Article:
Saturday, March 17, 2012


There is a house in Mississippi that is deeply connected to my past.

The longer I walk down the path of discovering who and what whales are, the more convinced I am that they can provide us with a greater understanding of who we are, where we came from, and new and beneficial ways to invent our future.

This gradual appreciation from my work with whales triggered the need to better understand my own origins. My mother had told me about Travelers Rest, the plantation where her father, Richard Wright, was born in 1908. His grand father was a slave on that plantation, and the family stayed on as share croppers, as far as I understand, after slavery ended. That is how baby Richard came to enter this world on that plantation, and went on to rock the world with his autobiographical story Black Boy – most people’s first genuine notion of what it was really like to grow up and become a black man in a deeply racist, exploitative and intellectually stagnant environment.

I sometimes thought about Travelers Rest the way people tend to think about making a family tree… a passing curiosity with very little to connect it with the more pressing concerns and interests of the moment.

But Whale Like Me changed this. In strange and synergistic ways that all came to spell the same message: the time had come to find Travelers Rest.

The first connection came from a dim but growing awareness that the aspect of whales that resonates so strongly in me is that, though they possess the characteristics of persons: self-awareness, complex and subtle social behavior, culture, abstract thought, etc… they are not recognized or treated as persons by human beings. Their official place in our system remains that of a resource, to be exploited in various ways. Yes, conserved and protected to a certain extent, but not in a way that recognizes their actual nature. The protection we confer to them is of the kind we might extend to a possession, rather than to a person.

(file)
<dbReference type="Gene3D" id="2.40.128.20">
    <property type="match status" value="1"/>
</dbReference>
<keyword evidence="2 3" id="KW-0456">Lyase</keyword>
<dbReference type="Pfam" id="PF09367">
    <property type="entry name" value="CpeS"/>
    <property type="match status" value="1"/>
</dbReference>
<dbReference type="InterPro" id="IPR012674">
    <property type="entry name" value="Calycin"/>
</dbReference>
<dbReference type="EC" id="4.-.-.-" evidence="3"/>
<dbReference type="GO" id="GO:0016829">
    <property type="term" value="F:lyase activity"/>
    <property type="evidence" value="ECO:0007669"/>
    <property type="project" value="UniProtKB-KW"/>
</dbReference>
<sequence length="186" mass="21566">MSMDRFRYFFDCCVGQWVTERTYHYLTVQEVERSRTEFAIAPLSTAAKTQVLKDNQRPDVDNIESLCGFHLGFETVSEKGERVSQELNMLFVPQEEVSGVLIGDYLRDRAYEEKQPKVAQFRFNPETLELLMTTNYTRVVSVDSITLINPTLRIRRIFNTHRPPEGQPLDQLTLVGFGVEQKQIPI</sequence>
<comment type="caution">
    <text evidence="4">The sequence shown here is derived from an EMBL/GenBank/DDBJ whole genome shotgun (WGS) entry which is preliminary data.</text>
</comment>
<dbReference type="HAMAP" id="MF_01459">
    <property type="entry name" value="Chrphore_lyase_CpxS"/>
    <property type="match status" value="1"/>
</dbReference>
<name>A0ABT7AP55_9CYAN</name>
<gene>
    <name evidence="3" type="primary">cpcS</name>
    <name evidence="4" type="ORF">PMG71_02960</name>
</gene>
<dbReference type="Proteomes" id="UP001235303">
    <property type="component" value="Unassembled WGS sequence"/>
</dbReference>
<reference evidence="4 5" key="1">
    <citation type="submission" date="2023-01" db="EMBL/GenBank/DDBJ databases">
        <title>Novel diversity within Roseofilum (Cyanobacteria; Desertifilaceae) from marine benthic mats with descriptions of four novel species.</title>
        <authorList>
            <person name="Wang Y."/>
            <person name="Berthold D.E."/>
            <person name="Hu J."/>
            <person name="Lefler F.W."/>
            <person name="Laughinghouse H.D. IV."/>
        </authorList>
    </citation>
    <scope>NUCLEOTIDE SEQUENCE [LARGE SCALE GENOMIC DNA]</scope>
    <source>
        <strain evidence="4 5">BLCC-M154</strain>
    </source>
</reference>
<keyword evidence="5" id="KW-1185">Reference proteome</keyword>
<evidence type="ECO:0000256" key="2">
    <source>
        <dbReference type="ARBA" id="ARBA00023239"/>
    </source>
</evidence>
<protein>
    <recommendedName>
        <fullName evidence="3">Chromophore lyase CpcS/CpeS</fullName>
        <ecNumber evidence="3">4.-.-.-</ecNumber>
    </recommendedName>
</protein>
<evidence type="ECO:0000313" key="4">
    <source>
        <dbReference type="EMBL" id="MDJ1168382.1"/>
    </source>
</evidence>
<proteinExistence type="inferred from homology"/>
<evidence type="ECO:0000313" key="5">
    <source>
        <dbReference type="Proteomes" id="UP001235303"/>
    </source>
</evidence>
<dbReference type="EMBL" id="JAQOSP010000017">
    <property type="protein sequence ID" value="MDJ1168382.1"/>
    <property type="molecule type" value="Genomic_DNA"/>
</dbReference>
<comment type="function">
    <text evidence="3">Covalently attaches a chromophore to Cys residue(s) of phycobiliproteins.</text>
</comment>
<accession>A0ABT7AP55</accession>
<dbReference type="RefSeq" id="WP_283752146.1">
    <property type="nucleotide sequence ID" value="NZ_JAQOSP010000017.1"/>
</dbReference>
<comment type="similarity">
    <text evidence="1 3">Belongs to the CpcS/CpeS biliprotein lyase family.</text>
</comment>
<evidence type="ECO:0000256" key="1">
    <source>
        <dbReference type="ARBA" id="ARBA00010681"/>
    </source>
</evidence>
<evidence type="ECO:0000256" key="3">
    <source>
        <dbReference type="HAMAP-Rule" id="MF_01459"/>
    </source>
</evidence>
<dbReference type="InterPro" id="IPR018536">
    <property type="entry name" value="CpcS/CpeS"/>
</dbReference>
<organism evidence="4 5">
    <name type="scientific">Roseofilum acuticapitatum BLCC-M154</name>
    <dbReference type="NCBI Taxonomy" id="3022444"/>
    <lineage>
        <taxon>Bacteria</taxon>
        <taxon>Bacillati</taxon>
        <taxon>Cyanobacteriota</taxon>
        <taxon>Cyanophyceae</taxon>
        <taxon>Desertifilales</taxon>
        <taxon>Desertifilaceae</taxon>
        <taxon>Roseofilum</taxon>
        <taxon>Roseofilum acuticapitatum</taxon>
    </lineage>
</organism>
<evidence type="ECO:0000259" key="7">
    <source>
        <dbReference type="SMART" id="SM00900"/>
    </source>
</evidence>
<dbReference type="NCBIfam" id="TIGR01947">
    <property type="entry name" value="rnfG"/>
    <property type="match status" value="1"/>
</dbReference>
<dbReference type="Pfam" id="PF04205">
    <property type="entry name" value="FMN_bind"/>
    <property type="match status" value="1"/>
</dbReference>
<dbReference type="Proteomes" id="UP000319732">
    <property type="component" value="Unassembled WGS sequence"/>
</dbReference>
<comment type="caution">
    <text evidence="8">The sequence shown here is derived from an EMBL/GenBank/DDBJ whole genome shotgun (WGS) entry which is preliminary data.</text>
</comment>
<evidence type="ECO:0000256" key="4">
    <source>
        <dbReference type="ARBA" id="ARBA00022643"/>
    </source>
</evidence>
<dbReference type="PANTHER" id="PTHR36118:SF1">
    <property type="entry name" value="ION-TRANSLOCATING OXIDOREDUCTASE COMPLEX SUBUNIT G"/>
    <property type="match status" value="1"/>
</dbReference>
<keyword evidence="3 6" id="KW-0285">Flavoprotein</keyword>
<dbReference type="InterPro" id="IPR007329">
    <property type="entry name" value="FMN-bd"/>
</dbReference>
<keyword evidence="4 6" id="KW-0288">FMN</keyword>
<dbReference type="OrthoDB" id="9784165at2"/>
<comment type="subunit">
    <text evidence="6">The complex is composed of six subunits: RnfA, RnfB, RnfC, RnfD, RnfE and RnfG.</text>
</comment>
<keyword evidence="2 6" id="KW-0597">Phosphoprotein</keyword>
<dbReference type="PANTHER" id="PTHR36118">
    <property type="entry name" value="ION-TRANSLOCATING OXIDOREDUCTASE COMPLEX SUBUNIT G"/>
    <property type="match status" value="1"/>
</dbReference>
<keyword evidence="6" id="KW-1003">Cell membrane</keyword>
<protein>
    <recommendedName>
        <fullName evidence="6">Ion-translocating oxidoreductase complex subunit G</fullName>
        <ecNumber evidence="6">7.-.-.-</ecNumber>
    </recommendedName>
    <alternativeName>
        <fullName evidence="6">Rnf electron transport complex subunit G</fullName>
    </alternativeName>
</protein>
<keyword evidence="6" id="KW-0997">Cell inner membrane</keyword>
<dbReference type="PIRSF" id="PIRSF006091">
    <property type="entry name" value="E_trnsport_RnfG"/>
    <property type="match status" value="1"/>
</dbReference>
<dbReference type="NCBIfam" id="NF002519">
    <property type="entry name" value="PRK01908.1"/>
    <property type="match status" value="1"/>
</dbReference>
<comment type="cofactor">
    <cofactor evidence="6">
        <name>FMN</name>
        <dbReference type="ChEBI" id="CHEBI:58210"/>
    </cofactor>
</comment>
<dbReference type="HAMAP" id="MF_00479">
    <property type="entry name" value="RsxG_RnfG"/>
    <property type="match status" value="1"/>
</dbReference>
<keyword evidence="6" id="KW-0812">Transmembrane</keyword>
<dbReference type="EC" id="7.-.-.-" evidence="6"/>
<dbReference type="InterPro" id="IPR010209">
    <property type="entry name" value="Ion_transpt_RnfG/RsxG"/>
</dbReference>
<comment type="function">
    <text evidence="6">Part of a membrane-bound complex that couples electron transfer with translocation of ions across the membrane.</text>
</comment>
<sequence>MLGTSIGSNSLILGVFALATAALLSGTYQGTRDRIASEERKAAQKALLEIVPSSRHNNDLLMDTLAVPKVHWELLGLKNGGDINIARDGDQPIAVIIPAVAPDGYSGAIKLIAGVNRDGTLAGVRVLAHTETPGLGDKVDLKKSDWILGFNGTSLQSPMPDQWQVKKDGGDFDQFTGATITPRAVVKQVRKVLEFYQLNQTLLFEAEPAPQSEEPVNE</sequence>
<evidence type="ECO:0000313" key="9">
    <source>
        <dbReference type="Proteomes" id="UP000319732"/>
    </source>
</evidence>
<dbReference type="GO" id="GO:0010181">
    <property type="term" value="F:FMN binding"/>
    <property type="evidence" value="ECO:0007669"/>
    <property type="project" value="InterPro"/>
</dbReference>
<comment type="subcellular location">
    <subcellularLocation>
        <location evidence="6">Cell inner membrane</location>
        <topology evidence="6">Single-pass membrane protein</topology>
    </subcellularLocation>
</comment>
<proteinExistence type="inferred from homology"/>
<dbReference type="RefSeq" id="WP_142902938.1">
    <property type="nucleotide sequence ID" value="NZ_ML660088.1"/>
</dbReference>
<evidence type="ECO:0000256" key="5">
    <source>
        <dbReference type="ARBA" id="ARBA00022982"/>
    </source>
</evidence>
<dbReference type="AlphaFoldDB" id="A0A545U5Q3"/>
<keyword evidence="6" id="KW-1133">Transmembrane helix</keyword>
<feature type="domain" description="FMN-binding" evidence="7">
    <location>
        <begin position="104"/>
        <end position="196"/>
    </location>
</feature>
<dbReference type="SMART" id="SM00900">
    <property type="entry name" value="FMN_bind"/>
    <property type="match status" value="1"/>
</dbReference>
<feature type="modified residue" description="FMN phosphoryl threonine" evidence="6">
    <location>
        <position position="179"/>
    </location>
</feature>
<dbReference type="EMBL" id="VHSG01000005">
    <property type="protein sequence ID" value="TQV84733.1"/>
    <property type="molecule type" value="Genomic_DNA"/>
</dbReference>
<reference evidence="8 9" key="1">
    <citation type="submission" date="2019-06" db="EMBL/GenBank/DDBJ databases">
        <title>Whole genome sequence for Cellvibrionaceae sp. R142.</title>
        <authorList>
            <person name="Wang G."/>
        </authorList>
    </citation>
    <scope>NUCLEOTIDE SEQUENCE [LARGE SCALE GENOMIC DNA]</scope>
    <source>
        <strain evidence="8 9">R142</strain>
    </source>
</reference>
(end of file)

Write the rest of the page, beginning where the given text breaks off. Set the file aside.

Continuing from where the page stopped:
When the awareness bloomed into its full picture: I saw as clear as day that because many of my own ancestors had been treated in this way, an unconscious bond with whales existed. Unconscious until that moment.

Not only the Africans taken from West Africa to become slaves in the Southern states of the USA, ancestors through my mother’s father… but my father’s ancestors, Africans who endured the colonial era in West Africa; my mother’s mother’s family, Polish Jews who endured the Holocaust; and my grandfather’s grandmother’s family, Native Americans who endured the theft of their land and the eradication of their culture.

If slavery had not been abolished, what would my life be like today? To who do I owe the chance I have been given at a relatively charmed existence complete with freedom, food, respect, a roof over my head, education? Complete with rights and the inherent recognition of my personhood: the value of my individual essence as a valuable component of the greater society?

The answer can be a long one if we were to trace the thousand – perhaps millions – of people of all colors and creeds who in various ways helped weigh against slavery and segregation. Even longer should we include all those who saved their families from, and fought and resisted against Nazi Germany. Even longer if we consider those Native Americans who found ways to survive in the New World forced upon them, and the people who extended a hand of friendship to them.

There is a shorter, more direct answer if we remain focused on the heritage I identify most with and the core elements of that thread: my grandfather, and before him the people who started the process that culminated in recognizing the personhood and rights of Africans in the USA.